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Sometimes when LGBTQ activist Colin McKenna passes a street preacher with a loudspeaker in Vancouver, it brings him back to the day, years ago on the corner of a major downtown intersection, that he kissed his partner in front of someone holding a large sign condemning homosexuality as sin.

He was frightened then, and he is now.

“I’m immediately scared, because I don’t know what I’m about to be subjected to. I don’t know if somebody around people like that will see someone like me and suddenly do something violent,” he said.

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Though Mr. McKenna has not faced physical violence, last summer, another man, Justin Morissette, suffered a broken leg after he objected to the amplified messages of a street preacher. The preacher, Dorre Shepherd Love, is facing an aggravated assault charge and last month, Mr. Morissette launched a civil suit, naming Mr. Love as well as the city and police.

Mr. Love did not respond to an interview request, but in a video he posted to YouTube last August, he said the altercation happened after someone attempted to take his microphone out of his hand. He said he was assaulted and robbed.

Cities such as Vancouver and Edmonton have been grappling with how to limit messages broadcast via amplification without infringing on the rights of people to say things that others may find offensive. Both cities, as well as other jurisdictions, have failed in their efforts to walk that line.

Videos of Mr. Love’s preaching show him making declarations about sinful sexual behaviour that he then debates with protesters who confront him on the street. The B.C. Office of the Police Complaint Commissioner received complaints about Mr. Love’s behaviour and was asked to probe whether officers had appropriately responded to disturbances involving the preacher.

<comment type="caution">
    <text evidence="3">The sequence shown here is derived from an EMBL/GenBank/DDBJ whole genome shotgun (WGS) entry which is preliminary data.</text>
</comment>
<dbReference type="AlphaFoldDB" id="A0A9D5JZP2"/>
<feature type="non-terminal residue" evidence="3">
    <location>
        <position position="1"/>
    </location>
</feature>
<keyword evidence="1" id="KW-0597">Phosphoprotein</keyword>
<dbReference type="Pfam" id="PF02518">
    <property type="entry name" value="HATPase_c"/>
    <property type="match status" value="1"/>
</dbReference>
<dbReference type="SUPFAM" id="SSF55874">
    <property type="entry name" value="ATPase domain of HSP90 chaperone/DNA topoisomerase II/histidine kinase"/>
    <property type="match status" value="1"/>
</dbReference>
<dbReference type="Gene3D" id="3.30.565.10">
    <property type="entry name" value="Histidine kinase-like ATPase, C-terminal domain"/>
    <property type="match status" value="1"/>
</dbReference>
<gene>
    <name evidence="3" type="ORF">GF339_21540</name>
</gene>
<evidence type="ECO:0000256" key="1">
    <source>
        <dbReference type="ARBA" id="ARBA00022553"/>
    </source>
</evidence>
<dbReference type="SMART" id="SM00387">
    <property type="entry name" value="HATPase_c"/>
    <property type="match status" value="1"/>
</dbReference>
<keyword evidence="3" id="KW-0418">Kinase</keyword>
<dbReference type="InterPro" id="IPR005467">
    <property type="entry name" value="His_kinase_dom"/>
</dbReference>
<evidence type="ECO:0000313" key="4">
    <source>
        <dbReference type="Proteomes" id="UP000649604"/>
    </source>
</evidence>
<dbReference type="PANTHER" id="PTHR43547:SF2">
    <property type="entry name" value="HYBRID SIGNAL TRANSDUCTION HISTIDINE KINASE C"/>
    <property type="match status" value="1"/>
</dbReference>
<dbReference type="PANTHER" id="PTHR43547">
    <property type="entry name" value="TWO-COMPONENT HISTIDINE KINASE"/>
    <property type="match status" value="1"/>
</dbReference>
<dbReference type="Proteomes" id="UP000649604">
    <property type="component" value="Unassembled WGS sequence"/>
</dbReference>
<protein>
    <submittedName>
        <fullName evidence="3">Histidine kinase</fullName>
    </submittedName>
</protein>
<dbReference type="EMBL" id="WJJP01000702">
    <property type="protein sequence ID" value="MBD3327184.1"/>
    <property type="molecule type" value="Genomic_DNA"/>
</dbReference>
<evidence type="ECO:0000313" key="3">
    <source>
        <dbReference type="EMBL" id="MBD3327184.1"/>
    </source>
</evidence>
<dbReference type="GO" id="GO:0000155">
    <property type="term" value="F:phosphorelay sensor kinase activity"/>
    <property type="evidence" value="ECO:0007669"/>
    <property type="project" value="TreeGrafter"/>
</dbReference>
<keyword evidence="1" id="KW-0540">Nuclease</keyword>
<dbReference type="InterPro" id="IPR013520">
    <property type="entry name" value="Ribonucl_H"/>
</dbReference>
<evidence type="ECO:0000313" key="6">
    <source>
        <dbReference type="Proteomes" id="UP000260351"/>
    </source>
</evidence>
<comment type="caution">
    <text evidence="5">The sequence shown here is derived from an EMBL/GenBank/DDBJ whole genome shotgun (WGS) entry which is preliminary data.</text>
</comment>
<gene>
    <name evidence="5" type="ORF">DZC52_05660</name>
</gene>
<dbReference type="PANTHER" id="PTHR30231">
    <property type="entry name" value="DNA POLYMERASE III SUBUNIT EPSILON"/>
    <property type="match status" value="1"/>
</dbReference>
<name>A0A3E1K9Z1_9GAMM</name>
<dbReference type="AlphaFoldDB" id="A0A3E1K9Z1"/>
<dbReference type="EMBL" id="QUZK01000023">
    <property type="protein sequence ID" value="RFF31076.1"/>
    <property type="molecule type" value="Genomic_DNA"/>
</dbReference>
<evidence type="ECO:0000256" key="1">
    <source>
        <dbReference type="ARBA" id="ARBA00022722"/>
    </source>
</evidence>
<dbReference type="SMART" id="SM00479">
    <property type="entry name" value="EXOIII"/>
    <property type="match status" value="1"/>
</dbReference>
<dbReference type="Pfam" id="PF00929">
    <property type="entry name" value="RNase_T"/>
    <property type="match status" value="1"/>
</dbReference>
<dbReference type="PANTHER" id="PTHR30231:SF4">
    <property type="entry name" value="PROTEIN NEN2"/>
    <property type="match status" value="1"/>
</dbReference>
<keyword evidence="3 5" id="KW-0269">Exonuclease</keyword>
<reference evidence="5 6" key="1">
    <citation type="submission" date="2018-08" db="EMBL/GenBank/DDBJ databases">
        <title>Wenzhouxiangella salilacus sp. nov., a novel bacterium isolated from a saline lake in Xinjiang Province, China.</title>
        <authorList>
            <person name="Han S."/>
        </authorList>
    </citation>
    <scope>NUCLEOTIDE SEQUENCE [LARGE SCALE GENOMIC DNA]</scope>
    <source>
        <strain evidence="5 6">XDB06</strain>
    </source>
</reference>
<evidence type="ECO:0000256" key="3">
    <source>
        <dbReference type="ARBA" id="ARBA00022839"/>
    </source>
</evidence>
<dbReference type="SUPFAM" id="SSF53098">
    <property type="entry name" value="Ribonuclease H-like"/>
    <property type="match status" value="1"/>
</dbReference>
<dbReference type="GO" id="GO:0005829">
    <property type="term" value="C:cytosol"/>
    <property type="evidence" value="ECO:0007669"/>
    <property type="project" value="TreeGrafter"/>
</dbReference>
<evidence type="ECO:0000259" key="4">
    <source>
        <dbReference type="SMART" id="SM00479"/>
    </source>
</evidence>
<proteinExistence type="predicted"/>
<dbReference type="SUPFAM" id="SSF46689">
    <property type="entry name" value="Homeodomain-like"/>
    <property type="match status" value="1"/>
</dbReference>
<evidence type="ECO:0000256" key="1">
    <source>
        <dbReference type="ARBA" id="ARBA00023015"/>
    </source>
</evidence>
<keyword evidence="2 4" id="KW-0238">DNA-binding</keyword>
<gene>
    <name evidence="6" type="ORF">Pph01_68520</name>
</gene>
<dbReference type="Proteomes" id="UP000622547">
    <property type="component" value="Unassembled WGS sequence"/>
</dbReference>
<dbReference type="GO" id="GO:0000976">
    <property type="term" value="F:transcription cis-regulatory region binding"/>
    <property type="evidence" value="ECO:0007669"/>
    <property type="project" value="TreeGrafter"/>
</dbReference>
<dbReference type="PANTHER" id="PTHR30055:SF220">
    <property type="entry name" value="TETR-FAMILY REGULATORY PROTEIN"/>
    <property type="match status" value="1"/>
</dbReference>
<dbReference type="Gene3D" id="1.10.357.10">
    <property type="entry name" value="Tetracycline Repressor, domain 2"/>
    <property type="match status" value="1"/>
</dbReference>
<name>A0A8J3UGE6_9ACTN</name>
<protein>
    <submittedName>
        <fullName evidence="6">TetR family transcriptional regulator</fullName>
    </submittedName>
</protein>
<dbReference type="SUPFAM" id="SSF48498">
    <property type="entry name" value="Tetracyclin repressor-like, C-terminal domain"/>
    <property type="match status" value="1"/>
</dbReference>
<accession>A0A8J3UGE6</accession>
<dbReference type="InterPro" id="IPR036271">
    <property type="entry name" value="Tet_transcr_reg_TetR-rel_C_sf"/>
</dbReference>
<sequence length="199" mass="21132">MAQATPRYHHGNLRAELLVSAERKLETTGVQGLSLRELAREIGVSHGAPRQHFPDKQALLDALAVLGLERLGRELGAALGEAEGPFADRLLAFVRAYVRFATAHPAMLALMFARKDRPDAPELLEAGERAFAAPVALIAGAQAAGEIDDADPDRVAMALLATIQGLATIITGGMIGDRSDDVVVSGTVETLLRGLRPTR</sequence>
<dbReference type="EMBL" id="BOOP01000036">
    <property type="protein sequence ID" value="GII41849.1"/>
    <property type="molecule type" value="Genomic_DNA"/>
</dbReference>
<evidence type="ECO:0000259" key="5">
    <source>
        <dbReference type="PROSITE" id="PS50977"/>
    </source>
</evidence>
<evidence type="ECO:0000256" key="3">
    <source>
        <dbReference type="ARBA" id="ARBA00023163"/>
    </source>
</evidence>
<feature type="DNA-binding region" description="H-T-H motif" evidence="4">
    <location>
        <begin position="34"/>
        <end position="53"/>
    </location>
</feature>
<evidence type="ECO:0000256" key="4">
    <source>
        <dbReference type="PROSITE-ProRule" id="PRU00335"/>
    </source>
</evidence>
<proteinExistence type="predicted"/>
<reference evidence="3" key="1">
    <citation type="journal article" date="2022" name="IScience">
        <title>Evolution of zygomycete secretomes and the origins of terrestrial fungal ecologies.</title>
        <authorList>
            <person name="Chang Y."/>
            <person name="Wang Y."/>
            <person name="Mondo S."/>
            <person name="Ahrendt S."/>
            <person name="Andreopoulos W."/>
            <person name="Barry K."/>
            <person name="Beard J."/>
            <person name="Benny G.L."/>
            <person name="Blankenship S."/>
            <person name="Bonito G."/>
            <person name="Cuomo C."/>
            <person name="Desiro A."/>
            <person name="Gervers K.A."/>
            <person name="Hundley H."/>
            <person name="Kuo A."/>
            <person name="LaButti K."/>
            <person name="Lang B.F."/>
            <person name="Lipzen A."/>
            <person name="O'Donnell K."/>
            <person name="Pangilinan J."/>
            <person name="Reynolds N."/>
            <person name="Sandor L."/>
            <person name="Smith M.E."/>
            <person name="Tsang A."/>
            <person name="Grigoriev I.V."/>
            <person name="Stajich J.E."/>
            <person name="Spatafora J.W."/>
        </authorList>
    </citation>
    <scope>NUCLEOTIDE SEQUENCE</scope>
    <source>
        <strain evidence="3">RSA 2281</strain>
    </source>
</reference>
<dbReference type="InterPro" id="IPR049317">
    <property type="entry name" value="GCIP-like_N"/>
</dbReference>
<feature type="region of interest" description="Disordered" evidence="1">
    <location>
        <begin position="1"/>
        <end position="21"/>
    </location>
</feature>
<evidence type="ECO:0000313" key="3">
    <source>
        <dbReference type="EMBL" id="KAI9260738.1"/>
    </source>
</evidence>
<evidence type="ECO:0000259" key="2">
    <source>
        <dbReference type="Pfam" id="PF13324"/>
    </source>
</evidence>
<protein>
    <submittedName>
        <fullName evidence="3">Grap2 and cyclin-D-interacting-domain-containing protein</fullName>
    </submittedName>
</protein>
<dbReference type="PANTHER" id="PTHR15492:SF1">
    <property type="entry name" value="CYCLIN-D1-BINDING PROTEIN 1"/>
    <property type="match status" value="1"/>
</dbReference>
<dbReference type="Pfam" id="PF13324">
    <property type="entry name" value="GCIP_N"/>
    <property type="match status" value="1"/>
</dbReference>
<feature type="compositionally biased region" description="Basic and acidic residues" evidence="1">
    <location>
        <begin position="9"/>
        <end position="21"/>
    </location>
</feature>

After several confrontations in the West End last summer, city council proposed an amendment to its noise bylaw to prohibit the unauthorized use of amplification devices in public areas. Other cities such as Toronto, Regina and Victoria all have such bylaws, either requiring permits for amplification or prohibiting amplification above a certain level. But Vancouver’s motion did not pass last month – and did not have the support of some members of the city’s gay community.

While members of Vancouver’s LGBTQ community want more protection from the city and police, the motion to ban all unauthorized amplification devices was deemed excessive, with the potential to effect any kind of demonstration or outdoor performance, or even events such as the Pride parade.

“The overbroad scope of the amendments will create a chilling effect where people ... will hesitate to plan gatherings out of fear of being fined or having their property seized by the city,” Harsha Walia, executive director of the BC Civil Liberties Association, said in a letter to city council.

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The city’s chief licence inspector, Kathryn Holm, said to protect freedom of expression and conform with the Charter of Rights and Freedoms, any bylaw would need to be “content-neutral.” When issuing permits, the city cannot seek information regarding the content of the applicant’s message.

“Noise can be considered disturbing when it impacts the ‘peace’ or ‘comfort’ of the neighbourhood. In general, this term applies to the volume of the noise and not the content of specific speech,” she said.